In the previous article, we laid the foundation of our implementation by developing the resource layer, including automated unit tests that carefully exercised the functionality of our Order resource class. In this article, we will continue the implementation of our web application by creating the service layer that will interface with our order management web service. Along the way, we will explore the Dependency Injection (DI) and Hypertext Transfer Protocol (HTTP) functionality of Angular.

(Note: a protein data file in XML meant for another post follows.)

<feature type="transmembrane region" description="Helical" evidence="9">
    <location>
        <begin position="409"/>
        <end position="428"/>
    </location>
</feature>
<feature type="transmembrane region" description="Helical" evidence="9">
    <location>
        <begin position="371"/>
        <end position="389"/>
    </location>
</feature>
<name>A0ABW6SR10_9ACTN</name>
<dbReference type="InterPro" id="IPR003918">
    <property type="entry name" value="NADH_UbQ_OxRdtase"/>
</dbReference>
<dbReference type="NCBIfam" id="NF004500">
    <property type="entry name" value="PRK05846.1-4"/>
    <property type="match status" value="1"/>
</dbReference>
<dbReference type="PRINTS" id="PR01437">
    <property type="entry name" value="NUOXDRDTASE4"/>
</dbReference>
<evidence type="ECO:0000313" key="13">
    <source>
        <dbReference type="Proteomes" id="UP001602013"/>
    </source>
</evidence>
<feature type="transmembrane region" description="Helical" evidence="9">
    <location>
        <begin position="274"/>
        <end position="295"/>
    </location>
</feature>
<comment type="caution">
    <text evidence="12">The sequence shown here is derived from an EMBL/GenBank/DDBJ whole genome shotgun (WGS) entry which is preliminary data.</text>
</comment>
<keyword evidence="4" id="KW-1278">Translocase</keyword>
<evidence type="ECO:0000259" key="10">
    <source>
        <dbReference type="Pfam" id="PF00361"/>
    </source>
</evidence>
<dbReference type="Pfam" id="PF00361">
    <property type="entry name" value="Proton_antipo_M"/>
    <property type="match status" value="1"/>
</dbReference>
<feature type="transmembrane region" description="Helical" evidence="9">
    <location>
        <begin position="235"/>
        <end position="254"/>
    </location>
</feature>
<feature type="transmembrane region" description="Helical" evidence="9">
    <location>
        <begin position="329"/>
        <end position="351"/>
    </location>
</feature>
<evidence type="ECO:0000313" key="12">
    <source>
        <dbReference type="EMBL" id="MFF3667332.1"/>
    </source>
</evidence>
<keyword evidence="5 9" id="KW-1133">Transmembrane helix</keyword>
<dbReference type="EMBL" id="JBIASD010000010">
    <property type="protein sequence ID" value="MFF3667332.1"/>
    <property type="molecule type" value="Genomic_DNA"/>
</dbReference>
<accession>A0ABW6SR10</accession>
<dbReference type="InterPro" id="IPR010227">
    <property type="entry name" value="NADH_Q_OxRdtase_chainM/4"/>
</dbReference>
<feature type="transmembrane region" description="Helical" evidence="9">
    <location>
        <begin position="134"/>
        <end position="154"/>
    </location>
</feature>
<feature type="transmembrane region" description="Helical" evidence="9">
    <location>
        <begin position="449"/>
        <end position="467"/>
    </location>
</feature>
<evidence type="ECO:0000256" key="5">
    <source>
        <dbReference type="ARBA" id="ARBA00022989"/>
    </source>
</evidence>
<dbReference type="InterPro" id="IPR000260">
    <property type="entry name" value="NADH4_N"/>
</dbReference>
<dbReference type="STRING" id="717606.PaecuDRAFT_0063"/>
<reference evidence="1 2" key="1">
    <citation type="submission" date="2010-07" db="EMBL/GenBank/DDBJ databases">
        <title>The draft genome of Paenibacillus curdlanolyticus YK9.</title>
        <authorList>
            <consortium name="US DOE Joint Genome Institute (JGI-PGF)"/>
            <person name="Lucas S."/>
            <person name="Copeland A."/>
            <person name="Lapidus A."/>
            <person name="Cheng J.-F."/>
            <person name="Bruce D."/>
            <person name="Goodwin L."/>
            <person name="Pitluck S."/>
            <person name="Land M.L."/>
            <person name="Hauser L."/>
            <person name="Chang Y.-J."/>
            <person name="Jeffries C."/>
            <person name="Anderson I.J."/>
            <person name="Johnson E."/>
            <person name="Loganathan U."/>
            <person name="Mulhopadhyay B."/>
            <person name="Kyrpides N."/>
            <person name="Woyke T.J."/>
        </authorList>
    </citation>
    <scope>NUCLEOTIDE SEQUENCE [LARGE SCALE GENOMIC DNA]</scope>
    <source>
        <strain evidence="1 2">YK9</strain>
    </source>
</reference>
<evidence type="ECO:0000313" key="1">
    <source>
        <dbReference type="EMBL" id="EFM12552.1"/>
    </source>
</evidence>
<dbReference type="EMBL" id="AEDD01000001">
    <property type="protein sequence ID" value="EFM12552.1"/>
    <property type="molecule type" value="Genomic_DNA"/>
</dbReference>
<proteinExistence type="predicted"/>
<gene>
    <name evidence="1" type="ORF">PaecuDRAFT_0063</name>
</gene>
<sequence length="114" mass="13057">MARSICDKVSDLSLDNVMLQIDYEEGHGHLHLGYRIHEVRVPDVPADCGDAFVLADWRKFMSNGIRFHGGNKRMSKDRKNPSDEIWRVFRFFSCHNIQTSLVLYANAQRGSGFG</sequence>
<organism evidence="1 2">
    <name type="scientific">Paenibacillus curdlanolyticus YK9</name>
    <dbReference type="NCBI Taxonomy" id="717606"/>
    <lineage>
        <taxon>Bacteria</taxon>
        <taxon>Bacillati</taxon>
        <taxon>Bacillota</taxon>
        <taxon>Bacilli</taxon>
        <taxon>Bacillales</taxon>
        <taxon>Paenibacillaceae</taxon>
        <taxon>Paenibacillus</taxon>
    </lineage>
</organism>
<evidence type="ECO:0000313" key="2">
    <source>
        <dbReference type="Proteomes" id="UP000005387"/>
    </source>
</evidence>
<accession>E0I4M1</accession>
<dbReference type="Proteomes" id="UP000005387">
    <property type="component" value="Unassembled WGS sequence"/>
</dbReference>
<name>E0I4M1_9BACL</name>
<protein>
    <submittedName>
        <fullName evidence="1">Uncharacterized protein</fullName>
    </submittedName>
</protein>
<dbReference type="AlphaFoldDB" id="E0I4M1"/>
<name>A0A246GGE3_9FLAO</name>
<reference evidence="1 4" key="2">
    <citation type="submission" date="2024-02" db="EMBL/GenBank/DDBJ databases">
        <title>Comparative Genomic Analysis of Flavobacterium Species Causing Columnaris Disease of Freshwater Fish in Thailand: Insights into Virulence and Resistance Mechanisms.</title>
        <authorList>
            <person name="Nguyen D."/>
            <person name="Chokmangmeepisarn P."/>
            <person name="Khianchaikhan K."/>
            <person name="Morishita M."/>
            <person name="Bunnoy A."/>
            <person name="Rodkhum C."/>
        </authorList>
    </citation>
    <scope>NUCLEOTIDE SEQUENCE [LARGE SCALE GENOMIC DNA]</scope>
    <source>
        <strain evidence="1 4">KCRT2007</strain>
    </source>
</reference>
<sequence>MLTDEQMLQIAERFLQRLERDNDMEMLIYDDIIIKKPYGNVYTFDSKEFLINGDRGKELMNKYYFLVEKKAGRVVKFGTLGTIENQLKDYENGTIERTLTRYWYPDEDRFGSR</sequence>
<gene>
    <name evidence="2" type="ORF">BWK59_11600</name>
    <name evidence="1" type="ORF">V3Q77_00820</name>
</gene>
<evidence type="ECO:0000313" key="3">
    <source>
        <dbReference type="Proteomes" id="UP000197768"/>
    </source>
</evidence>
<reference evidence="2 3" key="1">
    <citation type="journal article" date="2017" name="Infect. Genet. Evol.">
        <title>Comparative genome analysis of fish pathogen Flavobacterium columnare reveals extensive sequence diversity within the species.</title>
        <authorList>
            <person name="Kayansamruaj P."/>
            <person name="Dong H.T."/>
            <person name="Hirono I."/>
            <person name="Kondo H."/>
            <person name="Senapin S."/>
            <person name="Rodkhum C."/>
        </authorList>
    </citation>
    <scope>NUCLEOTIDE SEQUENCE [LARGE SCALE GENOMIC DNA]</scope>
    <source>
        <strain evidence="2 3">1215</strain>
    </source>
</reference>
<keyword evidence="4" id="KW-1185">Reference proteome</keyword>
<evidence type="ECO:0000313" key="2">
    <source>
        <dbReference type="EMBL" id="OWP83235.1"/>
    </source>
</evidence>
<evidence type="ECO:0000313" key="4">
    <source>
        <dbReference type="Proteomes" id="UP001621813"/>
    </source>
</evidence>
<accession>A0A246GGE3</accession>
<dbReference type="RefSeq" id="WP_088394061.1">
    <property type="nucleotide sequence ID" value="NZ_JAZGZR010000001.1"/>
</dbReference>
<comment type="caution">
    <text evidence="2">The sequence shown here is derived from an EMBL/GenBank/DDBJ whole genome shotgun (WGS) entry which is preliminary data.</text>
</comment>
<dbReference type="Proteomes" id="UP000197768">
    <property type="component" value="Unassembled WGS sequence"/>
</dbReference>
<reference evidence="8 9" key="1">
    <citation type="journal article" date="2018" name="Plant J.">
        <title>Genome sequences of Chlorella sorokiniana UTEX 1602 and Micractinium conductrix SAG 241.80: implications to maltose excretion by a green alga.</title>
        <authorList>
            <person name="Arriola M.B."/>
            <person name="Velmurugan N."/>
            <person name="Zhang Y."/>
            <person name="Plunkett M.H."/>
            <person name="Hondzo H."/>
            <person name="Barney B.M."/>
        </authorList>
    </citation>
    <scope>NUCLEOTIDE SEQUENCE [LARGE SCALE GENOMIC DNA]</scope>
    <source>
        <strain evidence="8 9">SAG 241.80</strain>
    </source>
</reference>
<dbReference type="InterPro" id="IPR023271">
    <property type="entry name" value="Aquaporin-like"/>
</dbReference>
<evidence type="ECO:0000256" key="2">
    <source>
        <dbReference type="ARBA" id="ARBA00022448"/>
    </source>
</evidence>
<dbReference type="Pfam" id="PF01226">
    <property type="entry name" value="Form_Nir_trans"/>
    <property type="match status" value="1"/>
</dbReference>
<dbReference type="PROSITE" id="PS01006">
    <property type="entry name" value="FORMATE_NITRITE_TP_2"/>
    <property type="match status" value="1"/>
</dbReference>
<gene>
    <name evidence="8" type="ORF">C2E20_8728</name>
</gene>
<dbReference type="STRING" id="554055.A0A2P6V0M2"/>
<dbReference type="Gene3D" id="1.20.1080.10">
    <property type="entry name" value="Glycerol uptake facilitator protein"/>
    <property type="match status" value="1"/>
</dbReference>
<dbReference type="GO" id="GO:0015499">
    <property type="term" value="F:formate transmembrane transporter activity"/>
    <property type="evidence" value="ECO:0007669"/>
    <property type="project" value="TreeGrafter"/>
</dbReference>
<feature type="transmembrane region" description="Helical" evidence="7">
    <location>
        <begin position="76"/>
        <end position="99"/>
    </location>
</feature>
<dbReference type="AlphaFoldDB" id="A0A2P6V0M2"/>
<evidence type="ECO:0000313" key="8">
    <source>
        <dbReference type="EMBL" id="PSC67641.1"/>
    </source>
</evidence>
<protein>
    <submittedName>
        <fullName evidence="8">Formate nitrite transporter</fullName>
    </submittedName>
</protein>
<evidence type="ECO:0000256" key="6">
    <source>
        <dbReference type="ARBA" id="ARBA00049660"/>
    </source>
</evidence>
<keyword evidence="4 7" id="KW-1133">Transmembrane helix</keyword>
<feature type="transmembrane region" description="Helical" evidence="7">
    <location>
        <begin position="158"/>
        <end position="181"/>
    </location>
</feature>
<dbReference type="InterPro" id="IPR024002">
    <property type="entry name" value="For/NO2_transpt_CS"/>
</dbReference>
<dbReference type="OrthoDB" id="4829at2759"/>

Implementing the Service Layer
The ultimate purpose of our service layer is to abstract the web service that manages our orders and to allow other components (namely the UI layer) to obtain Order resources and commit changes to these Orderresource objects. In order to accomplish this, we must understand the Representational State Transfer (REST) endpoints that the web service provides and how to interface with these endpoints. As designed in Creating a REST Web Service With Java and Spring (Part 1), our order management web service has the following endpoints: